Andrev Gatha

Date of Award


Degree Type


Degree Name

Master of Arts (MA)




Mark Vorobej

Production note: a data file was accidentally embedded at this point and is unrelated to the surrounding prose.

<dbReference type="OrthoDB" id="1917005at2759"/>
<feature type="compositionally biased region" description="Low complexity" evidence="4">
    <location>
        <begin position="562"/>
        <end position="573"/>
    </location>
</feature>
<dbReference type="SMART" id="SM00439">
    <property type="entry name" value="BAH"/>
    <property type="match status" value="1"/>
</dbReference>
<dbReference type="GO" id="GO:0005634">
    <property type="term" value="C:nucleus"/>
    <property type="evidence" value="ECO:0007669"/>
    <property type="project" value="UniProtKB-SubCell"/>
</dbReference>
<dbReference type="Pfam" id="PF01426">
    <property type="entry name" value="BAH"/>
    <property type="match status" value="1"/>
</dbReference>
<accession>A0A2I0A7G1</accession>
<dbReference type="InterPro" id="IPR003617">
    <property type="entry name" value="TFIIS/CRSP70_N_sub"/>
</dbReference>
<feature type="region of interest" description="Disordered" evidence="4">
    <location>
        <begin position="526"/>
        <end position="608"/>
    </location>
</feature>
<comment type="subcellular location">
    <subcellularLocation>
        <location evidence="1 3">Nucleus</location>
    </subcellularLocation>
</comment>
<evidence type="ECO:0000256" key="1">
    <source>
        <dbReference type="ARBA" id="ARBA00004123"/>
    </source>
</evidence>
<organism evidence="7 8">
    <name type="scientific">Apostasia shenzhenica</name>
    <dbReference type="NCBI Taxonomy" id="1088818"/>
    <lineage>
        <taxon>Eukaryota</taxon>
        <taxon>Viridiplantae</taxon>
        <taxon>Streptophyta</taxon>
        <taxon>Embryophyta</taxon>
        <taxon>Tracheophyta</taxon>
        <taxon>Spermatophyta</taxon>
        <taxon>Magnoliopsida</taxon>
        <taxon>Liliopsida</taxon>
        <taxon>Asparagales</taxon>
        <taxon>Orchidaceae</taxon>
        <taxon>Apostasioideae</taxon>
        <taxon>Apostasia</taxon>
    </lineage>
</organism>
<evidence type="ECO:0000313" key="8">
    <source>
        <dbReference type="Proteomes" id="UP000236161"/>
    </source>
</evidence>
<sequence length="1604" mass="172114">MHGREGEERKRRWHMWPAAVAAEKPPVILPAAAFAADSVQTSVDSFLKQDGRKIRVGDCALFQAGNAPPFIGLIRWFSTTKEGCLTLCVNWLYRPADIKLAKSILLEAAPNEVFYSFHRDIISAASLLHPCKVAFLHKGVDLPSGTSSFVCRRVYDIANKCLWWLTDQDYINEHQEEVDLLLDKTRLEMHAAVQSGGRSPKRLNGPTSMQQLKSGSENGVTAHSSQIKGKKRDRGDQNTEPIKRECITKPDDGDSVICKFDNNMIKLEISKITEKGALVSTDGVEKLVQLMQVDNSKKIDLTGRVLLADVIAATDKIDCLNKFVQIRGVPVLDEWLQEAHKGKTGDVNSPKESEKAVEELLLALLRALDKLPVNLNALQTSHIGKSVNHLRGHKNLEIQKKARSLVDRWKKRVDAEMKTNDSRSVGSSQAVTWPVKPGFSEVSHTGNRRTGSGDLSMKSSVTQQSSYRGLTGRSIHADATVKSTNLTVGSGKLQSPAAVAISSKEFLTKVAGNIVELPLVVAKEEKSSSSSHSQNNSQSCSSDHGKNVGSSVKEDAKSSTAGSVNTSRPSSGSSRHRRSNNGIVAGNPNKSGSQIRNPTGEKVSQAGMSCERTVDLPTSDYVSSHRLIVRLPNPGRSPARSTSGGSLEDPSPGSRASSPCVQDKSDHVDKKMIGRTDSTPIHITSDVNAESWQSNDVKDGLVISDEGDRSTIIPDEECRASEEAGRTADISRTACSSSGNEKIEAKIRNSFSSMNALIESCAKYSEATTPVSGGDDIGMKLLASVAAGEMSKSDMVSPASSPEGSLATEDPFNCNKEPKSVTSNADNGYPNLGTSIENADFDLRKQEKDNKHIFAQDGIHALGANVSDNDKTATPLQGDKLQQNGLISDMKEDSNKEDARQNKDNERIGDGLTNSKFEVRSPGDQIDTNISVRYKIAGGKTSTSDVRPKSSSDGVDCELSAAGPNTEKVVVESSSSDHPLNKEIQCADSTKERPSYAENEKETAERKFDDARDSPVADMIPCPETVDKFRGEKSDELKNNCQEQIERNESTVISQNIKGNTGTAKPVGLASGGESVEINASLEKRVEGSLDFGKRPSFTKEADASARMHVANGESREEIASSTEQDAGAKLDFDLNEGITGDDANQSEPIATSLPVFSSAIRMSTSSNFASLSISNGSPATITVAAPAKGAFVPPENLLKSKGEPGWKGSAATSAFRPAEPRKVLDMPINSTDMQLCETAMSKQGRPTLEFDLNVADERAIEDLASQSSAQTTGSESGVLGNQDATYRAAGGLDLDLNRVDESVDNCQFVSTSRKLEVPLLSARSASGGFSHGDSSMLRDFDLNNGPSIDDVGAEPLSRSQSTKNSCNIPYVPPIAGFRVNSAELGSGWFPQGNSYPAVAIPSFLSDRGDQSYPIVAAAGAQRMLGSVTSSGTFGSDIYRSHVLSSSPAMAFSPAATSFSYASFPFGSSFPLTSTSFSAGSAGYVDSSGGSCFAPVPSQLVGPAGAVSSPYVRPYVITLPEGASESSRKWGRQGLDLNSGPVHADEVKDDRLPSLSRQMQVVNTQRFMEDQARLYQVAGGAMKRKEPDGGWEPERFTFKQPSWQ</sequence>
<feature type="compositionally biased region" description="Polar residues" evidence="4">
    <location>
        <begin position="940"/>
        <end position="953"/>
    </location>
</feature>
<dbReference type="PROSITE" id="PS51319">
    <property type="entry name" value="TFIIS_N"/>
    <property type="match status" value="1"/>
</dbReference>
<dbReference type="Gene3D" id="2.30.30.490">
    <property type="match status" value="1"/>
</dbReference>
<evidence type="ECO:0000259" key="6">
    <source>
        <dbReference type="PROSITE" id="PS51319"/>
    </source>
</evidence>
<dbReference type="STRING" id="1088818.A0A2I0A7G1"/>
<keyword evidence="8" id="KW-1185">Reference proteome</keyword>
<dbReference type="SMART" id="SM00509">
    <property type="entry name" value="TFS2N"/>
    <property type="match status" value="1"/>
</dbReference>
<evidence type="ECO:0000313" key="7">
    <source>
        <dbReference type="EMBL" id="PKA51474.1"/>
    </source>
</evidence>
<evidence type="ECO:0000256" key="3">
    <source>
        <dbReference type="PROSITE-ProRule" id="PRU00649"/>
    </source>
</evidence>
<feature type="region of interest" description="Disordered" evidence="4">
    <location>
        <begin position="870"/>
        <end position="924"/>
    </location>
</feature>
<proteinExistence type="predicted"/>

This thesis explores and critiques the ethical perspective on warfare known as 'anti-war pacifism'. Anti-war pacifism maintains that although interpersonal lethal self-defence is permissible in certain contexts, participation in the massive use of lethal force in warfare is morally prohibited. On this unique pacifist view, the magnitude of killing coordinated and exercised by enormous groups of soldiers differentiates killing in war from killing in private self-defence. Yet, some writers have suggested that in certain contexts the principle of self-defence can by itself justify the resort to war. If this is view is correct, then it would seem that those theorists who wish to hold onto the principle of self-defence must necessarily withdraw their allegiance to the pacifist camp. Consequently, advocates of the anti-war pacifist position must admit that war can be justified in certain contexts, and that participation in war is sometimes morally permissible. Such an admission would necessarily render the anti-war pacifist position incoherent, since to claim both the principle of self-defence and an absolute moral objection to warfare is to argue that war is sometimes permissible and that war is never permissible. Building on Robert K. Fullinwider's analysis. and incorporating the account of self-defence articulated by Suzanne Uniacke, this thesis defends the view that acceptance of the principle of self-defence is tantamount to an acceptance of certain limited wars. A war justified according to the principle of self-defence, the 'self-defensive war', is subject to numerous constraints in regards to its initiation and conduct. Nevertheless, the theoretical possibility of the self-defensive war renders the anti-war pacifist position an impotent moral theory of warfare, one that cannot be theoretically defended and therefore ought to be abandoned.

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